nights; and in response to his pleading, the Lord willed not to destroy Israel, and

commanded him to resume his place as leader of the people, and conduct them to the

Promised Land  This commandment and promise was a testimony that God now was

reconciled unto them by the intercession of Moses.



      The Results of the Intercessory Prayer of Moses (vs. 1-11)


  • Generally. “The Lord repented,” - (Exodus 32:14). The passage

in Numbers 23:19 is by no means contrary to this. It means that there is


 and that the fulfillment of them is not subject to human caprice; which is

gloriously true, and in perfect harmony with the before-named words.

These do not denote a change in the mind of God, but rather a change in the

Divine acts. God’s promises are, in an important sense, conditional, and His

threatenings too.  If we reject the promise and fail to rely upon it, it will not be

fulfilled in our case; so, if we repent and turn from sin, the threatenings will

cease to apply to us. The virtual withdrawal of promise or threatening is called

repenting,” not because God changes His will, but because He varies His

action. God may plan and effect a change without ever changing a plan.

(See Ezekiel 33:12-16***)


  • In detail.


Ø      There were two manifest tokens of the Divine displeasure.


o       Exodus 33:1-7; the tabernacle of Moses, where he would

hear the causes of the people, and maintain the mediatorship,

was removed from within the camp to the OUTSIDE

of it. (I had never caught this before – CY – 2012)  Still,

mercy and judgment were blended, for the pillar of cloud

did not forsake them.


o       Exodus 32:34-35; this is very obscure; but it at least means

that, though they were forgiven, yet they were chastised.




GOLDEN CALF BEING IN IT!  The intercession of Moses,

though it secured inestimable blessings, yet did not avail to

remove all reminders of their sin, or to make things as though

it had not been.


Ø      Dire threatenings were removed one by one.


o       They should not be consumed, still, only an angel should go

with them (Exodus 33:2-3).


o       The Divine presence should go with them (Ibid. vs.12-14).


Ø      Abounding mercy is vouchsafed. (according to v. 14, it seems as if the

Lord is talking only about Moses – CY – 2012) but the mercy is

gradually brought out more and more fully (Ibid. vs. 16-17), as Moses

pleads more and more persistently.



o       Though the tabernacle is out of the camp, yet

communication with Jehovah is still maintained (Ibid. v.9).


o       The old promise is renewed (Ibid. vs.12-14). “Rest!” Rest in

God. What less, what more, could they desire?


o       There was a formal renewal of the covenant (here vs.1-5).


o       Jehovah grants a new disclosure of his glory. The recent

exhibition of the frailty of man might well have crushed Moses

if he had not been sustained by a new vision of God. And what

a vision! What a declaration!  Nowhere else on earth had a Name

so glorious then been proclaimed (Exodus 33:18-23; 34:6-9).


o       The long-continued communion with God illumed the face of

Moses (Ibid. 34:29-35). Was this supernatural or miraculous?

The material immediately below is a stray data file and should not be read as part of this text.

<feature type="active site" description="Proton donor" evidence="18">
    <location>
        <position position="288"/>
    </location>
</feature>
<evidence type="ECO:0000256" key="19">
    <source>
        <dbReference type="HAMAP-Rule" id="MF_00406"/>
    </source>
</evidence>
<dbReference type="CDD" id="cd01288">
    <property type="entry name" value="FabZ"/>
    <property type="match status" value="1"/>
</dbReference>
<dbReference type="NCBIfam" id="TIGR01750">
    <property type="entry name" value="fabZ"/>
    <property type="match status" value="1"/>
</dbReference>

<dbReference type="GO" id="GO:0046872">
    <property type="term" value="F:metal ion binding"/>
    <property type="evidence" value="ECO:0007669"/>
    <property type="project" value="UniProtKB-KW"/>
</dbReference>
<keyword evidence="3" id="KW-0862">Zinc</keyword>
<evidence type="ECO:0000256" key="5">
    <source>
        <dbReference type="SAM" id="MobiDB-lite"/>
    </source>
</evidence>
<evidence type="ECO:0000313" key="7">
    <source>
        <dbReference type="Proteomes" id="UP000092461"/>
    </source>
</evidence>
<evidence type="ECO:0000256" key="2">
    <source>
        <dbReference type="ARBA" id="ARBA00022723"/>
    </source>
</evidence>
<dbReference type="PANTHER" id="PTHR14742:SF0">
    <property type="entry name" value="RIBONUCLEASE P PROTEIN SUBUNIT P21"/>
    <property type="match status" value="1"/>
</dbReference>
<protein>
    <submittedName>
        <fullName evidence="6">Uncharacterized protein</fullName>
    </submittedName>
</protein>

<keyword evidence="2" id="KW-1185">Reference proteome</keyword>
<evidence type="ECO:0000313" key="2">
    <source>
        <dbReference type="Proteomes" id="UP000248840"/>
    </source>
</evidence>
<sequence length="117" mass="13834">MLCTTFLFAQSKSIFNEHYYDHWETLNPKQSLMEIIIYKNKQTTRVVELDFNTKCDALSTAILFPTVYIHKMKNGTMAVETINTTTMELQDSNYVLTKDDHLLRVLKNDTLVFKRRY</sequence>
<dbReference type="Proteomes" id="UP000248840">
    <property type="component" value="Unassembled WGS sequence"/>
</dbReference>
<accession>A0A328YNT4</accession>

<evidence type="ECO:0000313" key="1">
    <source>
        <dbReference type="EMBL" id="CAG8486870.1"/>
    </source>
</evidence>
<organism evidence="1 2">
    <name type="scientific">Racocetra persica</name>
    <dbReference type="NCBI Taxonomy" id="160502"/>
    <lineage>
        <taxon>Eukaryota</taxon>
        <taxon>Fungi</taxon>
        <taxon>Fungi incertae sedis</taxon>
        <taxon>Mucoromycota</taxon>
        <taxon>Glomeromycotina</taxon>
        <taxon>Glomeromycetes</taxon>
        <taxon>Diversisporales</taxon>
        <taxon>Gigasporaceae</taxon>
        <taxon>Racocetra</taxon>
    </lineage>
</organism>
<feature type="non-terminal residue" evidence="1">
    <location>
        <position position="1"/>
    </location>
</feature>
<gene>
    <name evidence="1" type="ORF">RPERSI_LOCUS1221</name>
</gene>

Supernatural? Yes. Miraculous? No. We believe intensely in the

religion of the face (Acts 6:15).   Moses was full of the

Holy Ghost.  The luster without was but the index of the light

within. He had gone in unto God to plead for others, and he was

rewarded openly, by bringing down from the mount a radiance

that told with whom he had been! If our faces were more often

directed towards God in intercessory prayer, they would certainly

beam with new light, and men would take knowledge of us that

we had been with Jesus.


12 “And now, Israel, what doth the LORD thy God require of thee, but

to fear the LORD thy God, to walk in all His ways, and to love Him, and to

serve the LORD thy God with all thy heart and with all thy soul,” - God had

showed great favor to Israel; what return did He require? Only what, without any

prescription, they were bound to render — fear, love, and obedience (compare

Micah 6:8) - To fear the Lord thy God (compare ch. 6:2,13). To walk in all His

ways; to receive His truth, accept His law, and follow the course of conduct

which He prescribes (compare Genesis 18:19; Psalm 25:4-5; 67:2; Acts 18:25-26).

To love Him (Exodus 20:6). “Fear with love! Love without fear relaxes;

fear without love enslaves, and leads to despair. There is a fear with which love

cannot coexist — a fear which hath torment, and which love casts out as its antagonist

(I John 4:18); but the fear of God which He requires is that pious reverence which not

only can coexist with love to Him, but is not where love is not - And to serve the

Lord thy God with all thy heart and with all thy soul – Love prompts to service.

Wherever love fills the heart, it seeks expression in acts of service to its object; and

where no such expression comes forth, the evidence is wanting of the existence of the

emotion in the bosom (John 14:15, 23; Galatians 5:13; I John 3:18).


13 To keep the commandments of the LORD, and His statutes, which I

command thee this day for thy good?”  For thy good (ch. 5:29; 6:24). In serving

the Lord the glory redoundeth unto Him, the benefit to ourselves; for them that honor

Him He will honor (I Samuel 2:30), and godliness hath the promise of the life

that  now is, and of that which is to come’ (<540408>1 Timothy 4:8)